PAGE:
March 24, 2006
February 28, 2006
The Honourable James Flaherty
Minister of Finance
Department of Finance Canada
140 O’Connor Street
Ottawa, ON K1A 0G5
Dear Minister Flaherty:
On behalf of the Halifax Initiative Coalition, I would like to congratulate you on your recent appointment as Minister of Finance. Over the past ten years, the Halifax Initiative has developed a good working relationship with the Department of Finance, and in the coming years we hope to strengthen this relationship.
Every month, the Halifax Initiative produces a two-page monthly update on various issues related to international finance. This month:
- IMF Board of Directors approve debt cancellation for 19 countries
- Guatemalans meet with World Bank President Wolfowitz about mining
- World Bank gets creative in accounting for its renewable energy investments
- New discussion papers
- Upcoming Meetings
- JUST THE FACTS - What are the IFC Safeguard Policies?
SELECTED ISSUES on INTERNATIONAL FINANCIAL INSTITUTIONS
Two delegates from Guatemala traveled to Washington D.C. to voice their concerns and demands regarding the Marlin mine directly to World Bank President Wolfowitz on December 9th. Glamis Gold, a US-based, Canadian registered mining company owns Marlin mine, which was built with the help of a World Bank loan. Mario Tema, an indigenous leader from Sipacapa, and Magali Rey Rosa, a representative of the Guatemalan environmental NGO, Colectivo Madre Selva formed the delegation. Mr. Tema presented Mr. Wolfowitz with a statement from numerous Sipakapense leaders, outlining their demands regarding operation of the Marlin mine. Mr. Tema also presented President Wolfowitz with a statement from the community of San Miguel Ixtahuacán. The delegate from San Miguel was unable to participate in the meeting as he was denied a US visa. Both Sipacapa and San Miguel are affected by the Marlin mine.
The World Bank revised its own figures upwards in regards to investments in renewables and energy efficiency (RE & EE), in time for the inter-governmental meetings on climate change in Montreal that ended early this month. The Bank’s latest report shows that 60 per cent of its support for renewable energy and energy efficiency (RE & EE) is in fact for big hydro projects.
The World Bank claims in a November 30 press release that it more than doubled its investment in RE & EE from fiscal year 2004 to FY 2005. The press release compares 2005 lending with its commitment to increase RE & EE support by an average of 20 per cent per year from 2005 to 2009. The Bank made this commitment at the June 2004 international conference on renewable energy held in Bonn, Germany.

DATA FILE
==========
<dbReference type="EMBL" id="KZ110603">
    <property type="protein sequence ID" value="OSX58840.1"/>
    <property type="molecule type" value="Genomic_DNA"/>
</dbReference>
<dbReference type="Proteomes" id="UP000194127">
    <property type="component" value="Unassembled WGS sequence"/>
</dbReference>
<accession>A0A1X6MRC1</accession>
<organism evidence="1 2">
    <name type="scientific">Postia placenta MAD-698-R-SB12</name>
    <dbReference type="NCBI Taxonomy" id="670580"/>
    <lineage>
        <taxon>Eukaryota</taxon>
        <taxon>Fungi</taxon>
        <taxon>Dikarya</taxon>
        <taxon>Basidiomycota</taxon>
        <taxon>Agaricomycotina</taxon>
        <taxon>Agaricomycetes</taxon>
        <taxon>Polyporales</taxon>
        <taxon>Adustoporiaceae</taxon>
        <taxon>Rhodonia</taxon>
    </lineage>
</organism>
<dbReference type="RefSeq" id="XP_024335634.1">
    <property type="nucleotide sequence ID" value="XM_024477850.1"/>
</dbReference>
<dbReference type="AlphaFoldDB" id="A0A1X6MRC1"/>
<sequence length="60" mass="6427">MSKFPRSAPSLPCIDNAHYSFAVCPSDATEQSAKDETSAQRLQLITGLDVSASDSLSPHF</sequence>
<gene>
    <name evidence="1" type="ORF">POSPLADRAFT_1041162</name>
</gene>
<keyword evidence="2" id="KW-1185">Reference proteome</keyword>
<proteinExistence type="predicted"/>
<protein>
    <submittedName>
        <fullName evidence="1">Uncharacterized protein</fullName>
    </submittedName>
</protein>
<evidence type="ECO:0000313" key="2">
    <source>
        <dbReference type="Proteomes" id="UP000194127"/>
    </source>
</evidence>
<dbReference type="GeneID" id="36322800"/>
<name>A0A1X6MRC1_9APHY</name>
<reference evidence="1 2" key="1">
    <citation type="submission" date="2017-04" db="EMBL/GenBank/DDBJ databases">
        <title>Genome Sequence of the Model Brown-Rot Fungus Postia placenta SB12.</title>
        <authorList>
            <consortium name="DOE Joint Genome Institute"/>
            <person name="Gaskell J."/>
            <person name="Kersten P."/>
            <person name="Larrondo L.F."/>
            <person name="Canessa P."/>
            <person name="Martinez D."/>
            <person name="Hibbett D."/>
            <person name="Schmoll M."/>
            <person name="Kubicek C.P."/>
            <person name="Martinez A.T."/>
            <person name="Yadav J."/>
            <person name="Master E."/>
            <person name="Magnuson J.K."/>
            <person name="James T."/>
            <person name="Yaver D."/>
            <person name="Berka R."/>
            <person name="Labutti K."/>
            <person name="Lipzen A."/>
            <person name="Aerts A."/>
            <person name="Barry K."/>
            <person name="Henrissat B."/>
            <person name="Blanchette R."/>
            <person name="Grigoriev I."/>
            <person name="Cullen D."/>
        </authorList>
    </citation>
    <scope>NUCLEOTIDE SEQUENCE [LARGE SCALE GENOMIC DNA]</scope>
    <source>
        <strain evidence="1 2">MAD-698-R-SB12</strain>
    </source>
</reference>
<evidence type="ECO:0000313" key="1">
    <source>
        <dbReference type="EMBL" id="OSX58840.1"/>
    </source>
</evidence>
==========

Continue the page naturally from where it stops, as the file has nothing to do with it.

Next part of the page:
The Bonn target excluded large hydro (greater than 10MW) and loans and guarantees from the Bank’s private sector and insurance arms (IFC and MIGA).
Friends of the Earth USA, Power Failure: How the World Bank is Failing to Adequately Finance Renewable Energy for Development: http://www.foe.org/camps/intl/institutions/renewableenergyreport10242005.pdf
New discussion papers (HI Members or Associates, government) on IFI issues:
Upcoming IFI-related conferences or meetings
World Social Forum, end of January 2006 in Bamako, Mali, Caracas, Venezuela and Karachi, Pakistan.
December 15, 2005
Stale Government Response to SCFAIT Mining and Human Rights Recommendations
"Balderdash!" summed up New Democratic Party MP Ed Broadbent's thoughts on the government's response to a set of recommendations made by the Standing Committee on Foreign Affairs and International Trade (SCFAIT) on the issue of Mining and Human Rights. Although the Government's response, released October 18th, acknowledged a need for action to address the often devastating impacts of the mining sector, it dismissed the majority of the Committee's recommendations. Citing a number of challenges that prevent more concrete action, the government focused on purely voluntary measures.
G8 Debt Proposal gains support at World Bank/IMF Annual Meetings
The World Bank and International Monetary Fund (IMF) have advanced a plan for cancelling debts owed by 18 low-income countries, at their September 23-25, 2005 annual meetings. The plan, first proposed by the Group of 7 (G7) Finance Ministers last June and then ratified by G8 (G7 plus Russia) heads of government at their July Summit in Gleneagles, Scotland, applies only to those countries that have graduated from the Heavily Indebted Poor Countries (HIPC) Initiative (See Issue Updates July and August 2005, respectively, for more). It would cover 100 % of their debts owed to the World Bank's International Development Association (IDA), the IMF and the African Development Bank's African Development Fund (AfDF).
World Bank, International Monetary Fund write off some debts
January 3, 2006
Mr. John Mihevc
Halifax Initiative Coalition
Suite 104, 153 Chapel Street
Ottawa, Ontario, K1N 1H5
Dear Mr. Mihevc:
Thank you for your letter of September 12, 2005 regarding Canada's contributions to the global fight against poverty. I regret the delay of my reply.
The United Nations Millennium +5 Summit and the annual meetings of the World Bank and International Monetary Fund (IMF) were extremely important opportunities to secure commitments to advance international efforts toward poverty alleviation. Canada was very active in the lead-up to these events and Canadian officials worked hard to ensure that there was no erosion of existing international commitments in the United Nations Summit Outcome document. In this, I believe, we were largely successful.
A leaked internal audit assessing the World Bank's involvement in a controversial Canadian gold mine in Guatemala has